That's if his emphatic first-round win at the Australian Open wasn't evidence enough when he started his Australian Open defence Tuesday with a 6-2, 6-0, 6-0 win over Paolo Lorenzi of Italy wearing a pair of red-white-and-blue shoes with images of his three major trophies on the sides and a Serbian flag on the heels.
He gave up an early break but immediately broke back at love as he won the next 17 games, saving a breakpoint in the opening game of the second set.
"It was a great performance for (my) first official match of the 2012 season," said the top-ranked Djokovic, whose only loss at a Grand Slam tournament last year was in the French Open semifinals.
The 24-year-old Serb has won two Australian titles — including his first major in 2008 — and his game is well suited to the pace of the hard court. But he struggled at times with the heat at Melbourne Park before his breakthrough season last year and didn't always look comfortable against Lorenzi as the temperature hit 32 Celsius in the first set.
It didn't stop him from entertaining his fans, though. He played a shot between his legs, with his back to the net, to set up a breakpoint chance in the fourth game of the third set which brought the crowd to its feet.
Elsewhere in men's action, 23rd-ranked Milos Raonic started strong with a straight sets victory over Italian Filippo Volandri, 6-4, 6-0, 6-2. Raonic, from Thornhill, Ont., made it to the fourth round of last year's Australian Open.
On the women's side, second-ranked Petra Kvitova and No. 4 Maria Sharapova advanced with lopsided wins.
After surrendering her opening service game with a double-fault, Wimbledon champion Kvitova won 12 consecutive games in a 6-2, 6-0 win over Russia's Vera Dushevina.
Aleksandra Wozniak of Blainville, Que., also advanced, downing China's Shuai Zhang 6-3, 6-3. Vancouver's Rebecca Marino lost 6-4, 6-2 to Hungary's Greta Arn.
Wearing the purple colour synonymous with Wimbledon, she underlined her growing stature on the women's tour by breaking her Russian rival's serve three times in each set.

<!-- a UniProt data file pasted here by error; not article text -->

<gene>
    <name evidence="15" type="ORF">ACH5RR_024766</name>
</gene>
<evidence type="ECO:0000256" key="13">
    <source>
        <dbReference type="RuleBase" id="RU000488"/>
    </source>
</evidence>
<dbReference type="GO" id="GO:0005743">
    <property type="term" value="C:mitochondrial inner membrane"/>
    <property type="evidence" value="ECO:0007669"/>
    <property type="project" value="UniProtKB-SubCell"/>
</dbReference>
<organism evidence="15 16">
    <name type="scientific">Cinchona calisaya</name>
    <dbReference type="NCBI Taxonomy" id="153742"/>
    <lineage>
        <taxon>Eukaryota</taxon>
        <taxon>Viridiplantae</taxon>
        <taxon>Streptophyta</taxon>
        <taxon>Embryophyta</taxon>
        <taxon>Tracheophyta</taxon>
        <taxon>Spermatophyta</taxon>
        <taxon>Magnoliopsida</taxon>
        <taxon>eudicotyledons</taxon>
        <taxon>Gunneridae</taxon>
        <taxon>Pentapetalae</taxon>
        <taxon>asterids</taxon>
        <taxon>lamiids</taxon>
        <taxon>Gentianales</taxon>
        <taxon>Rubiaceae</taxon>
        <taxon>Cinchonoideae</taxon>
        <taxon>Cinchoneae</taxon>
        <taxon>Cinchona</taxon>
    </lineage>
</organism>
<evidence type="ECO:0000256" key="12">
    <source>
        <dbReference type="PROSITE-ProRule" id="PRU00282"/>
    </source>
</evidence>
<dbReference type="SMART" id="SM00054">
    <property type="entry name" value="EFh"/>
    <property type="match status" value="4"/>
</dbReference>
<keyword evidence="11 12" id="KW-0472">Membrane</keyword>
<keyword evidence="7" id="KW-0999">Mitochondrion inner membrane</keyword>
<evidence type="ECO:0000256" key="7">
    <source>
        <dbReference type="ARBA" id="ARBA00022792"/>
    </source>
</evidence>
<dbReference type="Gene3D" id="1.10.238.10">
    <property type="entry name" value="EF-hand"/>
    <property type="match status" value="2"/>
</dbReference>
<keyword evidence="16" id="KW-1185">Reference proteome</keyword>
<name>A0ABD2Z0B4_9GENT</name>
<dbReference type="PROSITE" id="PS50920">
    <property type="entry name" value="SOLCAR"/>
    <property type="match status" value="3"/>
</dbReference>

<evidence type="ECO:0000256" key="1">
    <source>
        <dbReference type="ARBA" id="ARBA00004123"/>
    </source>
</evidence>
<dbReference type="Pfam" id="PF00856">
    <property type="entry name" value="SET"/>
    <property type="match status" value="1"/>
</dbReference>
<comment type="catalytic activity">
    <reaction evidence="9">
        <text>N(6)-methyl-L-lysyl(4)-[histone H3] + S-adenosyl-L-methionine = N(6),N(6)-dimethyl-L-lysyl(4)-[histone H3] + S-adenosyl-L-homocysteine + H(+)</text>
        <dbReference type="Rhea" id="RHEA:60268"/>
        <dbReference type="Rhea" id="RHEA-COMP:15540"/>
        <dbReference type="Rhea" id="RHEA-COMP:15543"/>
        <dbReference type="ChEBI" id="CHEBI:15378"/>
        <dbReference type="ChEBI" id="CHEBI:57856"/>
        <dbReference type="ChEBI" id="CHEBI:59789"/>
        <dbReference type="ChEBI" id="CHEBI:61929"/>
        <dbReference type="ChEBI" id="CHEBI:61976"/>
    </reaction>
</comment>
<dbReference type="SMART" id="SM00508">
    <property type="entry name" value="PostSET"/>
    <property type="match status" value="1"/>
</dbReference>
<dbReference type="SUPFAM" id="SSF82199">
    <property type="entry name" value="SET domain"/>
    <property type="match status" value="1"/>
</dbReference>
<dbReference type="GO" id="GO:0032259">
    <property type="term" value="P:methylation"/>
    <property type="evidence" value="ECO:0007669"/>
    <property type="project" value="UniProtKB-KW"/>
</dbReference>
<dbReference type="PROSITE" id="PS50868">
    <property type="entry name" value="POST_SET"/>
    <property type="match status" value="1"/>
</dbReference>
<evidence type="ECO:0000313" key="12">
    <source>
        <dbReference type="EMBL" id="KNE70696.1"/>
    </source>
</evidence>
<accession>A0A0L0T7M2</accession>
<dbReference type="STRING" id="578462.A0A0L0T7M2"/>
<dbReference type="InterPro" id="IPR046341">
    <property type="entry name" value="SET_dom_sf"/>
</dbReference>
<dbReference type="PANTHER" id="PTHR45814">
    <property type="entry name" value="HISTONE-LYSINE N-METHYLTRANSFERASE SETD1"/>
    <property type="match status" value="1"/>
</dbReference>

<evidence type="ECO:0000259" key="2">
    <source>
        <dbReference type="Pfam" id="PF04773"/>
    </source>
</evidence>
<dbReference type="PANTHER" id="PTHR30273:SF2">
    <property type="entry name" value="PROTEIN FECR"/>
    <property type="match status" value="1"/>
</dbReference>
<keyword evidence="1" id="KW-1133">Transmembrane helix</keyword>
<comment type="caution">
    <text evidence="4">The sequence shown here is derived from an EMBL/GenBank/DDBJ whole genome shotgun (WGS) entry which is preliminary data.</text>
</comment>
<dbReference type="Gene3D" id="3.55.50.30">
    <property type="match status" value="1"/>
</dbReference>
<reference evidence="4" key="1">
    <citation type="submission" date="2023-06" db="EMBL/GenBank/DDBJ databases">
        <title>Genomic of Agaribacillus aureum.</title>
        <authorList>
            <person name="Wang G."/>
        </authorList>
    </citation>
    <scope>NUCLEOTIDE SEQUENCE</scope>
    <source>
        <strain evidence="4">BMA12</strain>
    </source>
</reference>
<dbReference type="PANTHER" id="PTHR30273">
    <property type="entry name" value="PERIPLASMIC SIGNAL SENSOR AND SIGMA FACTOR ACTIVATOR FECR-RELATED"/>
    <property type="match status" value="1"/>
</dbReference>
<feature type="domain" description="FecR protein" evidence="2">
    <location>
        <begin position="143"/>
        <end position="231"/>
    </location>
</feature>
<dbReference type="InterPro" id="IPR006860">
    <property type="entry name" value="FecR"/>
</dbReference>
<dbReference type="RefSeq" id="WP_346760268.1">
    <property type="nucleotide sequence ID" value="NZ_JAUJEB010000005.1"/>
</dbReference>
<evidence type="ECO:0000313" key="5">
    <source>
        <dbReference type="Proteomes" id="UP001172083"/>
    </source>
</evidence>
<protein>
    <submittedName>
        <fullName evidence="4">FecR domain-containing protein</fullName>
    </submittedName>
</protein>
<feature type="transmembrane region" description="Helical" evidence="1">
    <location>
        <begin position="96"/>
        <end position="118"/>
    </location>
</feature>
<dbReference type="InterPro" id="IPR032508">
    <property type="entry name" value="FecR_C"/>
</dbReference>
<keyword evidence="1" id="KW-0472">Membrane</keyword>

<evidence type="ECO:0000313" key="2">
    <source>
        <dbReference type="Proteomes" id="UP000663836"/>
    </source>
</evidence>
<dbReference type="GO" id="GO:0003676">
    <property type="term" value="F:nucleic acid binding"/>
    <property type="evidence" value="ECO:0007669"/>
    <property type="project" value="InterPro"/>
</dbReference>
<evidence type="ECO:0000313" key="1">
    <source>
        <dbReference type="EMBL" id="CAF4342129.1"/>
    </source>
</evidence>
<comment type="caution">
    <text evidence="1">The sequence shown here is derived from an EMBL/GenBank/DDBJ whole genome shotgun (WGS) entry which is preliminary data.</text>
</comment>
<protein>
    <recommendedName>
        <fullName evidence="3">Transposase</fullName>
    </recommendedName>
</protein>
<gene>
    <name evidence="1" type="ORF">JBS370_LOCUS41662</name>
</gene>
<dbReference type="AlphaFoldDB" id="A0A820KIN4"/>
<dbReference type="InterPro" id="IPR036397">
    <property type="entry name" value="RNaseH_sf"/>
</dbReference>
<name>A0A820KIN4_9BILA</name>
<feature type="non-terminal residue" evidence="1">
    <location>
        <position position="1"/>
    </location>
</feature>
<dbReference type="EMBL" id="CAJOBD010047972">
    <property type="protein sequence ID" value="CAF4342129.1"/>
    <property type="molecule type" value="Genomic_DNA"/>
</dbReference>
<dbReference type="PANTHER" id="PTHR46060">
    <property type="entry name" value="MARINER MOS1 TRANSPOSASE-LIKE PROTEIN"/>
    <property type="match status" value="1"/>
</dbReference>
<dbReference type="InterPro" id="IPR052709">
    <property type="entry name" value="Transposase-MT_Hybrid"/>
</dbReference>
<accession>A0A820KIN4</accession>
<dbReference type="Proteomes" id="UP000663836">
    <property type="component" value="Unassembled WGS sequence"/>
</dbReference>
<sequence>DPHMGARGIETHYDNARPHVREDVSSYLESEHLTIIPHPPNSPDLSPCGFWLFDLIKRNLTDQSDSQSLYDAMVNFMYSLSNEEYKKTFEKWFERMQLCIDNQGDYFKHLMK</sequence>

Kvitova reached the quarter-finals here last year at the start of a season in which she surged up the rankings. Last week, she missed a chance to overhaul Caroline Wozniacki's No. 1 ranking when she lost in the Sydney International semifinals. She needed to win the Sydney tournament to take the top ranking.
But she gets another chance at Melbourne Park, where she's one of six women who can finish No. 1.
Sharapova, a former Australian Open and Wimbledon champion, won the first eight games of a 6-0, 6-1 win over Gisela Dulko of Argentina in her first match since returning from a left ankle injury.
The 2008 champion needed just 58 minutes for the win and the only game she lost was on her own serve. She then saved three breakpoints in the last game before serving out the match.
"I've been here for 14 days getting used to the conditions," Sharapova said. "Back in the heat now, but it was like winter before. Different preparation, but sometimes it's just the way it goes."
Other women advancing included No. 27 Maria Kirilenko, who beat Australian hope Jarmila Gajdosova 6-4, 6-2, Shahar Peer of Israel and 2000 Wimbledon semifinalist Jelena Dokic.
Men's No. 5 seed David Ferrer advanced in straight sets, 6-1, 6-4, 6-2 over Rui Machado of Portugal. No. 24 Kei Nishikori of Japan and No. 32 Alex Bogomolov Jr., now representing Russia, also advanced.
Serena Williams, a 13-time Grand Slam winner, will play a night match on Tuesday against Tamira Paszek. She didn't get to defend her title last year because of injury and comes into the season's first major with concern over her left ankle, which she twisted at a tuneup tournament in Brisbane earlier this month.